Populations that are small and isolated face an elevated risk of extinction, partly due to genetic factors. These genetic factors include reduced fitness due to inbreeding depression and the accumulation of deleterious mutations, and reduced potential for adaptation due to the loss of genetic diversity over time. Though experiments in the lab have repeatedly demonstrated that small and isolated populations are doomed to mutation accumulation and, ultimately, extinction, it remains unclear whether this process poses a significant risk to populations in the wild. In the 1990s, several studies revealed that island foxes (Urocyon littoralis) on California’s Channel Islands harbor exceptionally low levels of genetic diversity, indicating a long history of small population size and isolation on the islands. In one particular population on San Nicolas Island, the foxes were genetically indistinguishable from one another. This level of genetic monomorphism has not been observed in any other wild population, and begs the question of how island foxes have persisted for thousands of years without showing obvious physical symptoms of genetic deterioration. Through collaboration with other geneticists and experts on skeletal morphology, I investigated this apparent paradox. In two publications [1, 2], we describe the results and implications of whole genome sequence analyses, morphological examinations, and simulations of island fox evolution to understand the unique history of island foxes and how their story reveals the conditions in which small populations in isolation may thrive for thousands of generations.
Robinson, J.A., Ortega Del-Vecchyo, D., Fan, Z., Kim, B.Y., vonHoldt, B.M., Marsden, C.D., Lohmueller, K.E., and Wayne, R.K., 2016. Genomic flatlining in the endangered island fox. Current Biology 26, 1183–1189. doi:10.1016/j.cub.2016.02.062
Robinson, J.A., Brown, C., Kim, B.Y., Lohmueller, K.E., and Wayne, R.K., 2018. Purging of strongly deleterious mutations explains long-term persistence and absence of inbreeding depression in island foxes. Current Biology 28, 3487–3494. doi:10.1016/j.cub.2018.08.066
For more than 50 years, biologists have been studying a population of gray wolves (Canis lupus) and moose (Alces alces) on Isle Royale in Lake Superior in the longest-running continuous study of the interactions between predators and prey. Over that time, biologists have witnessed the rise of the wolf population to a peak of fifty individuals, and the subsequent decline to just two individuals as the population deteriorated due to severe inbreeding. The population was established naturally when two to three wolves crossed over from the mainland during a winter cold enough that an ice bridge formed, connecting the mainland to Isle Royale. Since then, there have been limited observations of wolves moving into or out of Isle Royale. Examination of skeletal remains revealed an increasing prevalence of skeletal defects in Isle Royale wolves over time, coincident with increasing levels of inbreeding. In recent years, every wolf born on Isle Royale has possessed at least one skeletal deformity, and reproduction in the population has ceased. I collaborated with Isle Royale wolf biologists and an expert on wolf skeletal morphology to examine the genomic consequences of severe inbreeding depression in Isle Royale wolves. Our study sheds light on the effects of inbreeding in contrast to long-term small population size, and suggests that the number of wolves on Isle Royale is too small to sustain a viable population in the long run, as severe inbreeding will be inevitable without sustained connectivity with the mainland. These results have immediate implications for the reintroduction of wolves to Isle Royale, and also provides lessons for the management of other extremely small and isolated populations of conservation concern.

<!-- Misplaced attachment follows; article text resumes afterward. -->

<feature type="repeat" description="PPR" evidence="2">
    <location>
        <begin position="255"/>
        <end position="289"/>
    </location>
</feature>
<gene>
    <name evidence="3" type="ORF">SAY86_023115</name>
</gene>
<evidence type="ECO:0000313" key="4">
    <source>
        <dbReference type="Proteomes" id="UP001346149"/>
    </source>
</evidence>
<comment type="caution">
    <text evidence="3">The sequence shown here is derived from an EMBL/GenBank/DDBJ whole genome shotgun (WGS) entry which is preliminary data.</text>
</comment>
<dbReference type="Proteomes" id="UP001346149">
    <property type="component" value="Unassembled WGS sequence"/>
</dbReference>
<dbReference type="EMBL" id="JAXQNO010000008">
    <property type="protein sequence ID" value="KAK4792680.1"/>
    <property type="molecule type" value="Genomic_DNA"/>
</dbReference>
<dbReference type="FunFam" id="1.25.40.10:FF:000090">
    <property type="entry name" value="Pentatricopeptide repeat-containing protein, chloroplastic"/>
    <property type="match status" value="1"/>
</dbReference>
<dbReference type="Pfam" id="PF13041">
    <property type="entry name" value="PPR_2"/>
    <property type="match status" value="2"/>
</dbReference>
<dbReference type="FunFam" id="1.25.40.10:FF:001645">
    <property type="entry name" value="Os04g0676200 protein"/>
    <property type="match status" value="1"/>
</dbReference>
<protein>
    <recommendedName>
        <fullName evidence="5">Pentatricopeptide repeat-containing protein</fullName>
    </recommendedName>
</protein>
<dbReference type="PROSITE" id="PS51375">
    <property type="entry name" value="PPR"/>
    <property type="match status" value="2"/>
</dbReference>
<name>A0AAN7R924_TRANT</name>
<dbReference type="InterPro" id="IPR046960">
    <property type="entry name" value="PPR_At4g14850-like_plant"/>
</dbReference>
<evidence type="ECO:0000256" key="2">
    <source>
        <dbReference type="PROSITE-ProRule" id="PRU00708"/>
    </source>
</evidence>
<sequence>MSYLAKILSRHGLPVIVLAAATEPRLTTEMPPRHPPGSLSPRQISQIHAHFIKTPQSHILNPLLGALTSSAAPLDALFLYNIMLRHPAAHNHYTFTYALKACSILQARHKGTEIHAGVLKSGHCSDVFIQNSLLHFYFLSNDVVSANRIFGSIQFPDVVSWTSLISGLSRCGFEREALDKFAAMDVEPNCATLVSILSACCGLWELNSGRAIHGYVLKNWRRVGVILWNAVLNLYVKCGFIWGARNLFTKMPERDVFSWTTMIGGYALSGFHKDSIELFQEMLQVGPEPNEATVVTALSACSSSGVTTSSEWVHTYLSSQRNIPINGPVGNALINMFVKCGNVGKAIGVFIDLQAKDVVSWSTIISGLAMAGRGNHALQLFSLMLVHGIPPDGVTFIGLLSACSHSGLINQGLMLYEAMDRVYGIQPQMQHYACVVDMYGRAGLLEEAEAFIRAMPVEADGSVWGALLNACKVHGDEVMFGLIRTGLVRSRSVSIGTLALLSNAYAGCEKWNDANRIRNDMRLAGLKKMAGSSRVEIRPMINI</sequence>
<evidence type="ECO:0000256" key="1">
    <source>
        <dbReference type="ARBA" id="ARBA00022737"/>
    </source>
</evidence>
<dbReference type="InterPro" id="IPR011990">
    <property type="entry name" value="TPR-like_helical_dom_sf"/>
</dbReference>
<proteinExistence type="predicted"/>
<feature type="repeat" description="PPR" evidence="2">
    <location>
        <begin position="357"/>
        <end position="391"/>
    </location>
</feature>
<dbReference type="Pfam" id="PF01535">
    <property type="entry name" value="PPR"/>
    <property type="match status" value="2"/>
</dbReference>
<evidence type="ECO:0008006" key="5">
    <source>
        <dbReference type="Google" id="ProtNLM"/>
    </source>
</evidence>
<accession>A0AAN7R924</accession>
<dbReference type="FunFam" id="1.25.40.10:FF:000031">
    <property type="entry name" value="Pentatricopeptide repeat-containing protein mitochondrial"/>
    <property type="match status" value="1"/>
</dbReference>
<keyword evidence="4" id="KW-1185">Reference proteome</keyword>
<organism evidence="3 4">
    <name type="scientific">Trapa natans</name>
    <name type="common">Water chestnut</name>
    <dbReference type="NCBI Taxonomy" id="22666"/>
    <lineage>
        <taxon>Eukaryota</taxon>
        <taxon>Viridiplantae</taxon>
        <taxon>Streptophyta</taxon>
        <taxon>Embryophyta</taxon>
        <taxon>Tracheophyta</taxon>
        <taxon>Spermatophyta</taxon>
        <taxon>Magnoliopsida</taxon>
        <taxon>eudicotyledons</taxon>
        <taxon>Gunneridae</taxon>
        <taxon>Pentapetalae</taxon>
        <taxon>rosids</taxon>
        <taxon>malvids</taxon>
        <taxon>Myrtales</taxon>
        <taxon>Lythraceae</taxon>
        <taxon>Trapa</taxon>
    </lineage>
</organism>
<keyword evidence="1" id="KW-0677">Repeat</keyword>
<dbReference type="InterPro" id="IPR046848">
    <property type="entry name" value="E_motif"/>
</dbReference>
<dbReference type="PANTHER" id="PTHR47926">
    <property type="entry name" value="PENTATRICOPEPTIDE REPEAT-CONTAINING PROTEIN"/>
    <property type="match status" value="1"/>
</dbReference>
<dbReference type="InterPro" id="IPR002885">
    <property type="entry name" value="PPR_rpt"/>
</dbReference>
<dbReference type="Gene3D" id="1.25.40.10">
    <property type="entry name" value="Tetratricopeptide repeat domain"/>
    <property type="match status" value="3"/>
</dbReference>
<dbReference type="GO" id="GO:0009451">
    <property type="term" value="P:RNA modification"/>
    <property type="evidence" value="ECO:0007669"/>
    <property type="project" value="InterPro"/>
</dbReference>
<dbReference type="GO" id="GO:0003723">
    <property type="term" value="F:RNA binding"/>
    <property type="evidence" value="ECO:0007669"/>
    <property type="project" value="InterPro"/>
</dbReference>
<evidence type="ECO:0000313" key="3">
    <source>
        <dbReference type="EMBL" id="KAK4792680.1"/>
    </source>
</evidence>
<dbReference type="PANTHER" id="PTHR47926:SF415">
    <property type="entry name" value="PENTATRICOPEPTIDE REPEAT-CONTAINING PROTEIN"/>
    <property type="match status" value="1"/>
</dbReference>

Baboons (genus Papio) are social Old World primates that have been extensively studied in the wild and in captivity by primatologists, ecologists, evolutionary biologists, and biomedical researchers. Unlike many other primates, baboons spend much of their time on the ground in savannas and open woodlands, allowing researchers to observe and follow them more easily. This research has provided a wealth of information about the behavior and biology of baboons under natural conditions. In captivity, baboons are an important model for biomedical research because they share many similarities with humans relative to other model organisms, such as mice or fruit flies. I am studying whole genome sequences from a large pedigreed colony of olive and yellow baboons (P. anubis and P. cynocephalus) at the Southwest National Primate Research Center (snprc.org) to conduct a deep investigation of deleterious mutations. Linking deleterious mutations to aberrant traits in wild populations is extremely challenging, therefore direct investigation and quantification of the genome-wide burden of deleterious variation can only be done in a well-studied population in a controlled environment. This work is sorely needed for the effective prediction and management of genetic health in many contexts, from conservation to healthcare.